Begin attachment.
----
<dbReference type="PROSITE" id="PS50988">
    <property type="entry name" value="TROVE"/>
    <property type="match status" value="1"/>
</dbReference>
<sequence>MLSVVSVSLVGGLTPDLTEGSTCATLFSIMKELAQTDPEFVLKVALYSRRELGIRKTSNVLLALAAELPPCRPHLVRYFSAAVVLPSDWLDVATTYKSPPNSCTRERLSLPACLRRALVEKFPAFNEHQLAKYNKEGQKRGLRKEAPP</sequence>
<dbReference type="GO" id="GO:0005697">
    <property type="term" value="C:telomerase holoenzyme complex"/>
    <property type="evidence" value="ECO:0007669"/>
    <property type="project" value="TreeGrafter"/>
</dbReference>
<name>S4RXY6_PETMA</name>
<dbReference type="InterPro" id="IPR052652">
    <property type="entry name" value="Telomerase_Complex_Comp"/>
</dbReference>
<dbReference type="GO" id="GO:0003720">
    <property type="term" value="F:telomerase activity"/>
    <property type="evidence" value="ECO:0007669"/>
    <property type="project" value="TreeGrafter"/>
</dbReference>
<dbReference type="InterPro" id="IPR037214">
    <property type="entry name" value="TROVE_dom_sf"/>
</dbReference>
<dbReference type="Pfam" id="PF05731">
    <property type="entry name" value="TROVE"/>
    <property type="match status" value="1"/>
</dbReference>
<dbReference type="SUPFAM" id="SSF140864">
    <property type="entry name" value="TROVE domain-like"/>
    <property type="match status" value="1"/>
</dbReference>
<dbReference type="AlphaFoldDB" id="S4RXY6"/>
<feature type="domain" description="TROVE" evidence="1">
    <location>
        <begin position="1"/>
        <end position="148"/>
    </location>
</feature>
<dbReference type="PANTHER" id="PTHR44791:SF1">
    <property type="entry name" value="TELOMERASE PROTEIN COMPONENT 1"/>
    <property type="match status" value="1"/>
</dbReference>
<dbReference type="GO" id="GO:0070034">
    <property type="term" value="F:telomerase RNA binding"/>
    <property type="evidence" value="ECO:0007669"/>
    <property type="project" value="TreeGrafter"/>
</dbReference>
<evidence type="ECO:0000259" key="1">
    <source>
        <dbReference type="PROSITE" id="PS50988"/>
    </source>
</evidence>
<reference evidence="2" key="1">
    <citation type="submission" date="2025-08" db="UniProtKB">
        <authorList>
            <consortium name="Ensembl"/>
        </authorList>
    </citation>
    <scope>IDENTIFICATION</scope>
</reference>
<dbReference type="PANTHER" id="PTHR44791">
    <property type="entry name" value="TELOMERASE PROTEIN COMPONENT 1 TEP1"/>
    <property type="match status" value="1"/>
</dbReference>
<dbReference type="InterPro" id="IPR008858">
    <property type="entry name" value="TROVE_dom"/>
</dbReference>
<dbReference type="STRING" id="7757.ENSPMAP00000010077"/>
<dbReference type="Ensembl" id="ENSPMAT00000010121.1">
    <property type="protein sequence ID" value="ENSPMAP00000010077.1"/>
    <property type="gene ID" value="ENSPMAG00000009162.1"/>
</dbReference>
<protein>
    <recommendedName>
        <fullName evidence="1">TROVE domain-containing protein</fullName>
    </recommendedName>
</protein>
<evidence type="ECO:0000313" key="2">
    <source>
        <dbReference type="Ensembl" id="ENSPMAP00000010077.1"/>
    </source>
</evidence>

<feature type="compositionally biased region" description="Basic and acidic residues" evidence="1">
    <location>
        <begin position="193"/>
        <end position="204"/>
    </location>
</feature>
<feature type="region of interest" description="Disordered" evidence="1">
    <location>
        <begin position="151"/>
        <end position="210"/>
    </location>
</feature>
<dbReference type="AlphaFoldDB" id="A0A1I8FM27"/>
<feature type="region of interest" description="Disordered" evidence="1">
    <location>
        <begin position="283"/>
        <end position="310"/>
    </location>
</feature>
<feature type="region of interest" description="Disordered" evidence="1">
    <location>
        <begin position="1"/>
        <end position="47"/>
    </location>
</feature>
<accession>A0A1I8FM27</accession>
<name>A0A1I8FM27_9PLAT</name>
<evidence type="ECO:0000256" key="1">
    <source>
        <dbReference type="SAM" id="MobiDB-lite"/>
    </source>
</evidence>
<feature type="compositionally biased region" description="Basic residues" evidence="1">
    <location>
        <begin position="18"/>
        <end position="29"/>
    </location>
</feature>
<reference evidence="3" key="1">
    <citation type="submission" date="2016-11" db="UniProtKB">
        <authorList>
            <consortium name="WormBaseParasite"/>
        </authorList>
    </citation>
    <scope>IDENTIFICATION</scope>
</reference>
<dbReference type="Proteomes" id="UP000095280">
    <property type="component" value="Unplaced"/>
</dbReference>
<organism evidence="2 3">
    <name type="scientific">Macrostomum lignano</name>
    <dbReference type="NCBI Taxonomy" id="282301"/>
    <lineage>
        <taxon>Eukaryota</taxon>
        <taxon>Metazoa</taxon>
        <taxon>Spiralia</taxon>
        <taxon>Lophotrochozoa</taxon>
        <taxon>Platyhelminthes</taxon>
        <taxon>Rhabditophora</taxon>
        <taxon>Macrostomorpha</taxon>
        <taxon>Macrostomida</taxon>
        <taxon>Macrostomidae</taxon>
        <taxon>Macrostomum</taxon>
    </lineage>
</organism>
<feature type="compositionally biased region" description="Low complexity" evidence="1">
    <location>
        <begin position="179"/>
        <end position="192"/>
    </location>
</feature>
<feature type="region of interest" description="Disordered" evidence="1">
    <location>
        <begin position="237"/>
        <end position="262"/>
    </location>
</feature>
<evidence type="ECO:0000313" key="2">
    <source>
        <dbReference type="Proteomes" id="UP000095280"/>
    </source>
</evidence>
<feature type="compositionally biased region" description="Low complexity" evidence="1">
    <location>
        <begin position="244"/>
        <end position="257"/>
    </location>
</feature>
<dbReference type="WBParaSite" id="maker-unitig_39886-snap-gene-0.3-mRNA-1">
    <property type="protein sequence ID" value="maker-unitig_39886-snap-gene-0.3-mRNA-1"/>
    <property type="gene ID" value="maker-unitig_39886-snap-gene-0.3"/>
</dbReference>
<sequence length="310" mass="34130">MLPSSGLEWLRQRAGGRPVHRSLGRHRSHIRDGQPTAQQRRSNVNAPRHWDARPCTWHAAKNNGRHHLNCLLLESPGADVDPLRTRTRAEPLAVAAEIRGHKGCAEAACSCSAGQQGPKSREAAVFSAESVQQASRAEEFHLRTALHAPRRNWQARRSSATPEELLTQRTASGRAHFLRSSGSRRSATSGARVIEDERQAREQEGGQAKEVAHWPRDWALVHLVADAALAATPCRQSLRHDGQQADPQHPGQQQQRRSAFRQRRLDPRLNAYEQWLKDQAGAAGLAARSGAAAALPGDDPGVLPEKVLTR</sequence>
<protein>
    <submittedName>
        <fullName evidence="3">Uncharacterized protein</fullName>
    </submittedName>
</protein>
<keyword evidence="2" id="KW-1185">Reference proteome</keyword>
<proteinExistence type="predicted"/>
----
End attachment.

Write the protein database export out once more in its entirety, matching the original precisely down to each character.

<dbReference type="PROSITE" id="PS50988">
    <property type="entry name" value="TROVE"/>
    <property type="match status" value="1"/>
</dbReference>
<sequence>MLSVVSVSLVGGLTPDLTEGSTCATLFSIMKELAQTDPEFVLKVALYSRRELGIRKTSNVLLALAAELPPCRPHLVRYFSAAVVLPSDWLDVATTYKSPPNSCTRERLSLPACLRRALVEKFPAFNEHQLAKYNKEGQKRGLRKEAPP</sequence>
<dbReference type="GO" id="GO:0005697">
    <property type="term" value="C:telomerase holoenzyme complex"/>
    <property type="evidence" value="ECO:0007669"/>
    <property type="project" value="TreeGrafter"/>
</dbReference>
<name>S4RXY6_PETMA</name>
<dbReference type="InterPro" id="IPR052652">
    <property type="entry name" value="Telomerase_Complex_Comp"/>
</dbReference>
<dbReference type="GO" id="GO:0003720">
    <property type="term" value="F:telomerase activity"/>
    <property type="evidence" value="ECO:0007669"/>
    <property type="project" value="TreeGrafter"/>
</dbReference>
<dbReference type="InterPro" id="IPR037214">
    <property type="entry name" value="TROVE_dom_sf"/>
</dbReference>
<dbReference type="Pfam" id="PF05731">
    <property type="entry name" value="TROVE"/>
    <property type="match status" value="1"/>
</dbReference>
<dbReference type="SUPFAM" id="SSF140864">
    <property type="entry name" value="TROVE domain-like"/>
    <property type="match status" value="1"/>
</dbReference>
<dbReference type="AlphaFoldDB" id="S4RXY6"/>
<feature type="domain" description="TROVE" evidence="1">
    <location>
        <begin position="1"/>
        <end position="148"/>
    </location>
</feature>
<dbReference type="PANTHER" id="PTHR44791:SF1">
    <property type="entry name" value="TELOMERASE PROTEIN COMPONENT 1"/>
    <property type="match status" value="1"/>
</dbReference>
<dbReference type="GO" id="GO:0070034">
    <property type="term" value="F:telomerase RNA binding"/>
    <property type="evidence" value="ECO:0007669"/>
    <property type="project" value="TreeGrafter"/>
</dbReference>
<evidence type="ECO:0000259" key="1">
    <source>
        <dbReference type="PROSITE" id="PS50988"/>
    </source>
</evidence>
<reference evidence="2" key="1">
    <citation type="submission" date="2025-08" db="UniProtKB">
        <authorList>
            <consortium name="Ensembl"/>
        </authorList>
    </citation>
    <scope>IDENTIFICATION</scope>
</reference>
<dbReference type="PANTHER" id="PTHR44791">
    <property type="entry name" value="TELOMERASE PROTEIN COMPONENT 1 TEP1"/>
    <property type="match status" value="1"/>
</dbReference>
<dbReference type="InterPro" id="IPR008858">
    <property type="entry name" value="TROVE_dom"/>
</dbReference>
<dbReference type="STRING" id="7757.ENSPMAP00000010077"/>
<dbReference type="Ensembl" id="ENSPMAT00000010121.1">
    <property type="protein sequence ID" value="ENSPMAP00000010077.1"/>
    <property type="gene ID" value="ENSPMAG00000009162.1"/>
</dbReference>
<protein>
    <recommendedName>
        <fullName evidence="1">TROVE domain-containing protein</fullName>
    </recommendedName>
</protein>
<evidence type="ECO:0000313" key="2">
    <source>
        <dbReference type="Ensembl" id="ENSPMAP00000010077.1"/>
    </source>
</evidence>

<feature type="compositionally biased region" description="Basic and acidic residues" evidence="1">
    <location>
        <begin position="193"/>
        <end position="204"/>
    </location>
</feature>
<feature type="region of interest" description="Disordered" evidence="1">
    <location>
        <begin position="151"/>
        <end position="210"/>
    </location>
</feature>
<dbReference type="AlphaFoldDB" id="A0A1I8FM27"/>
<feature type="region of interest" description="Disordered" evidence="1">
    <location>
        <begin position="283"/>
        <end position="310"/>
    </location>
</feature>
<feature type="region of interest" description="Disordered" evidence="1">
    <location>
        <begin position="1"/>
        <end position="47"/>
    </location>
</feature>
<accession>A0A1I8FM27</accession>
<name>A0A1I8FM27_9PLAT</name>
<evidence type="ECO:0000256" key="1">
    <source>
        <dbReference type="SAM" id="MobiDB-lite"/>
    </source>
</evidence>
<feature type="compositionally biased region" description="Basic residues" evidence="1">
    <location>
        <begin position="18"/>
        <end position="29"/>
    </location>
</feature>
<reference evidence="3" key="1">
    <citation type="submission" date="2016-11" db="UniProtKB">
        <authorList>
            <consortium name="WormBaseParasite"/>
        </authorList>
    </citation>
    <scope>IDENTIFICATION</scope>
</reference>
<dbReference type="Proteomes" id="UP000095280">
    <property type="component" value="Unplaced"/>
</dbReference>
<organism evidence="2 3">
    <name type="scientific">Macrostomum lignano</name>
    <dbReference type="NCBI Taxonomy" id="282301"/>
    <lineage>
        <taxon>Eukaryota</taxon>
        <taxon>Metazoa</taxon>
        <taxon>Spiralia</taxon>
        <taxon>Lophotrochozoa</taxon>
        <taxon>Platyhelminthes</taxon>
        <taxon>Rhabditophora</taxon>
        <taxon>Macrostomorpha</taxon>
        <taxon>Macrostomida</taxon>
        <taxon>Macrostomidae</taxon>
        <taxon>Macrostomum</taxon>
    </lineage>
</organism>
<feature type="compositionally biased region" description="Low complexity" evidence="1">
    <location>
        <begin position="179"/>
        <end position="192"/>
    </location>
</feature>
<feature type="region of interest" description="Disordered" evidence="1">
    <location>
        <begin position="237"/>
        <end position="262"/>
    </location>
</feature>
<evidence type="ECO:0000313" key="2">
    <source>
        <dbReference type="Proteomes" id="UP000095280"/>
    </source>
</evidence>
<feature type="compositionally biased region" description="Low complexity" evidence="1">
    <location>
        <begin position="244"/>
        <end position="257"/>
    </location>
</feature>
<dbReference type="WBParaSite" id="maker-unitig_39886-snap-gene-0.3-mRNA-1">
    <property type="protein sequence ID" value="maker-unitig_39886-snap-gene-0.3-mRNA-1"/>
    <property type="gene ID" value="maker-unitig_39886-snap-gene-0.3"/>
</dbReference>
<sequence length="310" mass="34130">MLPSSGLEWLRQRAGGRPVHRSLGRHRSHIRDGQPTAQQRRSNVNAPRHWDARPCTWHAAKNNGRHHLNCLLLESPGADVDPLRTRTRAEPLAVAAEIRGHKGCAEAACSCSAGQQGPKSREAAVFSAESVQQASRAEEFHLRTALHAPRRNWQARRSSATPEELLTQRTASGRAHFLRSSGSRRSATSGARVIEDERQAREQEGGQAKEVAHWPRDWALVHLVADAALAATPCRQSLRHDGQQADPQHPGQQQQRRSAFRQRRLDPRLNAYEQWLKDQAGAAGLAARSGAAAALPGDDPGVLPEKVLTR</sequence>
<protein>
    <submittedName>
        <fullName evidence="3">Uncharacterized protein</fullName>
    </submittedName>
</protein>
<keyword evidence="2" id="KW-1185">Reference proteome</keyword>
<proteinExistence type="predicted"/>